Dad hid coronavirus symptoms to visit his wife in the maternity ward. Now, she’s sick too

A man who had been exposed to the coronavirus and who was himself feeling sick hid his symptoms from staff at a New York hospital so he could join his expectant wife in the maternity center.

He confessed only when his wife began to show symptoms of COVID-19 shortly after giving birth at Strong Memorial Hospital.

The incident, which occurred in the last week, is a fresh example of the need for extreme caution — and honesty — when it comes to the highly communicable virus.

The incident helped motivate a UR Medicine announcement Monday that it would begin taking the temperatures of the relatively small number of visitors being allowed into Strong, Highland and three other affiliated hospitals with maternity services.

The change is the second announced Monday. UR Medicine, along with Rochester Regional Health, said it would require staff, patients and visitors to wear surgical masks in public, patient-care areas of their facilities.

The universal-masking new policy is not related to the incident at Strong.

From an honor system to temperature check

Like other hospital operators in New York, UR Medicine began blocking most visitors two weeks ago in hopes of preventing the spread of COVID-19 to highly vulnerable patients and to sorely needed hospital staff.

The exceptions are parents whose child is hospitalized; a person whose loved one is near the end of life, and one spouse, partner or doula to assist a woman giving birth and support her afterward.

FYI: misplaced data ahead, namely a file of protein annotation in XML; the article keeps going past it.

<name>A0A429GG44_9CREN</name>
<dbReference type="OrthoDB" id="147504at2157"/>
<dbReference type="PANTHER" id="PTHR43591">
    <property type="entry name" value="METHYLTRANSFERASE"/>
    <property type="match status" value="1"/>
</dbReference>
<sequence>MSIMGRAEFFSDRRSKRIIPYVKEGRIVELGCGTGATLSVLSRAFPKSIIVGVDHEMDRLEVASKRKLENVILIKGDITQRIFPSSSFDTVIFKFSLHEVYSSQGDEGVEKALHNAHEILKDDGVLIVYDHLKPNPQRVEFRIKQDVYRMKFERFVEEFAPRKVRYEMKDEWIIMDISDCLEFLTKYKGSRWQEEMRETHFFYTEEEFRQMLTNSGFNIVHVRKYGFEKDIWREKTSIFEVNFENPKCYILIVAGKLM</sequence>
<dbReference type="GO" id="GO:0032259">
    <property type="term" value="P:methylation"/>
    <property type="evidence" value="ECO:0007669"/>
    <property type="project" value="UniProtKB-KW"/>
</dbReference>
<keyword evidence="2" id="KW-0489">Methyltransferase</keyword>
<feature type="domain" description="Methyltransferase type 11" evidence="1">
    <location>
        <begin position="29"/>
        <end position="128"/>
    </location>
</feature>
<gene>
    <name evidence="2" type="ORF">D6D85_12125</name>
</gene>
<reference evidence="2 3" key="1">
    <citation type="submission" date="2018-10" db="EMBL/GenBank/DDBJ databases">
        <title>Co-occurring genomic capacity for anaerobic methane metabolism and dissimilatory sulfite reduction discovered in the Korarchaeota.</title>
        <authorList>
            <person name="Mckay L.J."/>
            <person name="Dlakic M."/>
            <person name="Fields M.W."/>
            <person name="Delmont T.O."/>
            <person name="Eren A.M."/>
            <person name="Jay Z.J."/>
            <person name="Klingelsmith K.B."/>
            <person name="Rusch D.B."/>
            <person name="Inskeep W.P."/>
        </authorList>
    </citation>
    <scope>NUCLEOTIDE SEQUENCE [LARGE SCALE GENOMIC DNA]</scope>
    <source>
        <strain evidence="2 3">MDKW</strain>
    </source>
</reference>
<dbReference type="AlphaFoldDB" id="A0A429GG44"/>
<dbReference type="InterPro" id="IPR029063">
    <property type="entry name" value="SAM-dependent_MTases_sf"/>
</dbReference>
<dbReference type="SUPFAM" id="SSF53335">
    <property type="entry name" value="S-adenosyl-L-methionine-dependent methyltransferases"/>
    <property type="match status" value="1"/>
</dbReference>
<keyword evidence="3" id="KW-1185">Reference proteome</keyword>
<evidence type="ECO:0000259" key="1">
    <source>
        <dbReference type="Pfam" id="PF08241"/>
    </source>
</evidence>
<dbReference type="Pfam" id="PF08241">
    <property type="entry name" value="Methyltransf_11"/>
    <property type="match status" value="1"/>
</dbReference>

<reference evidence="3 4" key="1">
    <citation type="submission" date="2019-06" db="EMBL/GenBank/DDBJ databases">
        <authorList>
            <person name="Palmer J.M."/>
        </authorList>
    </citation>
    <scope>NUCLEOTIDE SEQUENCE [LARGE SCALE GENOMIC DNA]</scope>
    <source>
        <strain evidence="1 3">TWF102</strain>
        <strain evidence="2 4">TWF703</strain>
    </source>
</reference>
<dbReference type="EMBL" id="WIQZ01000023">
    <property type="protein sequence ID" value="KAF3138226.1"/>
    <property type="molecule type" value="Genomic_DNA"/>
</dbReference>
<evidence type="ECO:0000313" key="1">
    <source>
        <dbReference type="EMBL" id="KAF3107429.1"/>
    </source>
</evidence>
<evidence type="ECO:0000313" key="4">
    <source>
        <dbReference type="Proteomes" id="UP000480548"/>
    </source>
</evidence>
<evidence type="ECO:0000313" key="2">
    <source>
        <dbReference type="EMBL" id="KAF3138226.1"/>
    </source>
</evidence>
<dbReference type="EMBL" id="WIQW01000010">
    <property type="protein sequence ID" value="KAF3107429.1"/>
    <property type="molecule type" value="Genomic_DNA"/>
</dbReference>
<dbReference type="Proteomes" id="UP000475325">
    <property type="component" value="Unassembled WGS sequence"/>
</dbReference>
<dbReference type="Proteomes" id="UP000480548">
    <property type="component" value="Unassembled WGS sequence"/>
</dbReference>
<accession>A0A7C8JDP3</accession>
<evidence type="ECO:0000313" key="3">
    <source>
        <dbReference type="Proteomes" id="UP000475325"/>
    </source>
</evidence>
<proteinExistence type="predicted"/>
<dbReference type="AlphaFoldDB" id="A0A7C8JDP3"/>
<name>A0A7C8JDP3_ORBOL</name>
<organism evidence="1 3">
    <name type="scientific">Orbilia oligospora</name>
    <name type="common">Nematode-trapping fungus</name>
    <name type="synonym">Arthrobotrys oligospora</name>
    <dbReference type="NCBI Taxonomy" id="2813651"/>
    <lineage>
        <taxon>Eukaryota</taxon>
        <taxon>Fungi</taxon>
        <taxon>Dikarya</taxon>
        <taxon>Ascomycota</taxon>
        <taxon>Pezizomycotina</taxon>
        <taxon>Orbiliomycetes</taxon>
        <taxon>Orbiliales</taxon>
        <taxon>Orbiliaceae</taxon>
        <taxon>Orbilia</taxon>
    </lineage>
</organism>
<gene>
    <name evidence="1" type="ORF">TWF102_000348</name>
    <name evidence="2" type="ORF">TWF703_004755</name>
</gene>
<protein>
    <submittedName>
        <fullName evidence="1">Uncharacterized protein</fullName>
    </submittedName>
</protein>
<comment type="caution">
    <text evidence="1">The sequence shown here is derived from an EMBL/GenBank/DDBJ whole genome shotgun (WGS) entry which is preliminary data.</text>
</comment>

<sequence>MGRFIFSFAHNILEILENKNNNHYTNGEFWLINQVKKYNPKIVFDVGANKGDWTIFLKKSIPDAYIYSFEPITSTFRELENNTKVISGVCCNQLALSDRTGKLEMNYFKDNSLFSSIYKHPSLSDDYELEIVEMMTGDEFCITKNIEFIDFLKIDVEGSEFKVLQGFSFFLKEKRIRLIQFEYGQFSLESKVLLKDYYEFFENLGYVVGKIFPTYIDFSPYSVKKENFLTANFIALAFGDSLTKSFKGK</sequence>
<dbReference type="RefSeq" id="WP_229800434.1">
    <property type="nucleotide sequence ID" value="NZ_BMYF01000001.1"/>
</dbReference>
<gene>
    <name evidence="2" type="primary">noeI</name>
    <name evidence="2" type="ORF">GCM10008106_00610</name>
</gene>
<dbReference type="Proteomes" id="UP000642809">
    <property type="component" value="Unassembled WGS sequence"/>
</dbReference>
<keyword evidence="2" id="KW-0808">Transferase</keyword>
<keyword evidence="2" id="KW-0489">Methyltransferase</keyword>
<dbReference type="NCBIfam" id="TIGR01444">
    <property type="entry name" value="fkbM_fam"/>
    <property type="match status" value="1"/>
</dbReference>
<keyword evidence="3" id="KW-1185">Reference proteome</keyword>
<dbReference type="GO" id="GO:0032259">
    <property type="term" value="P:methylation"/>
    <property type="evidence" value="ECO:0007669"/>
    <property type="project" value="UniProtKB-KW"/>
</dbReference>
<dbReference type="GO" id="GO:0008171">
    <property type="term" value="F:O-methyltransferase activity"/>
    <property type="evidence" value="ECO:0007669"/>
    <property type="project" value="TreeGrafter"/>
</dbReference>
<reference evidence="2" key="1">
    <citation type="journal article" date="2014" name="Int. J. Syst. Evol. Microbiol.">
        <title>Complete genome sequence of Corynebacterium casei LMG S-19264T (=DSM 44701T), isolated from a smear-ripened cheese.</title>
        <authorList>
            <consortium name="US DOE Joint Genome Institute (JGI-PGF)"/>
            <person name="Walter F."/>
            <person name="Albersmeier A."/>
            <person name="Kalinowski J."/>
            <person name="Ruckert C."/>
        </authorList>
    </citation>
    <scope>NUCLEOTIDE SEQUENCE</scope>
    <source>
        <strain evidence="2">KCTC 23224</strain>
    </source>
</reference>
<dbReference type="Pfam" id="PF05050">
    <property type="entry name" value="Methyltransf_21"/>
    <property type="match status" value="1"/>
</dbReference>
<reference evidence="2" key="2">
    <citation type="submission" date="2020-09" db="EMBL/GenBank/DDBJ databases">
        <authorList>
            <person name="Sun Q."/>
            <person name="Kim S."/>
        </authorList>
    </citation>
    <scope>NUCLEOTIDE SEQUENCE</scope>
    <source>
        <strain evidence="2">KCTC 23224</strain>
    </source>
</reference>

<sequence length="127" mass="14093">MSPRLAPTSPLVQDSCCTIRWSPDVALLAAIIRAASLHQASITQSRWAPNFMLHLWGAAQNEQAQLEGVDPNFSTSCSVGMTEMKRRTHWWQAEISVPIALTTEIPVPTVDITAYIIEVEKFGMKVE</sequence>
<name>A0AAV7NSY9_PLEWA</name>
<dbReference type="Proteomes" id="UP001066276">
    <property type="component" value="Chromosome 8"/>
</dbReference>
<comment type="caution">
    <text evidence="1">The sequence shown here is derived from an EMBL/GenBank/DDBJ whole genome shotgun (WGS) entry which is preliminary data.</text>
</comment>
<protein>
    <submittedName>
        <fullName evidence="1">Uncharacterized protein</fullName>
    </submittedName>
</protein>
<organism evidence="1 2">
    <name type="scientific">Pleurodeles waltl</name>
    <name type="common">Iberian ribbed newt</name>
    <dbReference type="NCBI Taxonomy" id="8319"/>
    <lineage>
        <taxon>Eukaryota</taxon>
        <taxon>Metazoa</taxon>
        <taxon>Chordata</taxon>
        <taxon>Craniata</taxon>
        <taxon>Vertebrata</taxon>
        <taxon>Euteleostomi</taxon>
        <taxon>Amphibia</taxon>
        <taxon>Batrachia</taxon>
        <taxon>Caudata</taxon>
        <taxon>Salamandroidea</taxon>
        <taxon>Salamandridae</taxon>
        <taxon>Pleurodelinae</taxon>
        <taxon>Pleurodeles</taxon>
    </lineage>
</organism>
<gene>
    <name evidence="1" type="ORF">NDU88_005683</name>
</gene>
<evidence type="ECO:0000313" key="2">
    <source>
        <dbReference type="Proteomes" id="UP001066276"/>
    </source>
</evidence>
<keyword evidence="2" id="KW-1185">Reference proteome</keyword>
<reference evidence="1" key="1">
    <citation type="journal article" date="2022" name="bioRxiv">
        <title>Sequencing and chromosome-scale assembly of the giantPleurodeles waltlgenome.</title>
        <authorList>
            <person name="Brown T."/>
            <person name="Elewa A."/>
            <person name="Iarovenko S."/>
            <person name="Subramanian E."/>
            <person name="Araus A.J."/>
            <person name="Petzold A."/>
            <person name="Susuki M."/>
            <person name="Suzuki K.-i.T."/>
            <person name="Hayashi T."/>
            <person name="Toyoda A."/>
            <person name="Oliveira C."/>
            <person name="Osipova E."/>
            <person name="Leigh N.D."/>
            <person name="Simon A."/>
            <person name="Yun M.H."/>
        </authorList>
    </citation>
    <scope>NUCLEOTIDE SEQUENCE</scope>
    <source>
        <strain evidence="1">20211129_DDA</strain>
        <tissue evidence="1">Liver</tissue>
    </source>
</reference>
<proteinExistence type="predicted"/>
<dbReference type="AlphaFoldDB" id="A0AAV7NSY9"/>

Strong Memorial Hospital and Golisano Children’s Hospital sign in Rochester on March 3, 2020.

Upon arriving, those visitors were asked if they’d been in proximity to anyone who might have COVID-19 and if their own health was good. If they attested that all was well, the visitors were allowed in. 

“It was purely an honor system before,” said UR Medicine spokesman Chip Partner. “Now we’re adding the temperature check.”

Visitors’ body temperatures will be checked for fever, a sign of possible coronavirus infection upon entry, and every 12 hours afterward as long as the visitor remains in the hospital.

The hospital system also said it was tweaking its the visitation policy in accord with new guidance from the state government, and will allow a pediatric patient to designate two parents or other care-givers who can visit instead of just one. But only one of the designated parties can visit at a time, Partner said.

Mother soon became symptomatic

The incident in Strong’s maternity unit began after the husband of a woman about to give birth avowed when he arrived at the hospital that he was healthy.

He changed his tune after the child was born. “The mother became symptomatic shortly after delivering. That’s when the significant other admitted his potential exposure and that he was feeling symptomatic,” Partner said.

Whether the mother, father or newborn actually developed COVID-19 could not be disclosed due to privacy laws, Partner said.

He declined to speculate why the father was untruthful when he arrived at Strong.

Maternity staff were informed of their potential exposure but allowed to continue working as long as they remained asymptomatic, Partner said. They were instructed to wear masks at all times and to take their temperatures throughout their shift. Fever is the most common early symptom of COVID-19.

One staff member showed symptoms of respiratory illness and was tested for coronavirus. The test was negative, Partner said, but she remained in quarantine for an additional length of time just to be certain she was healthy.

Follow Steve Orr on Twitter at @SOrr1. 

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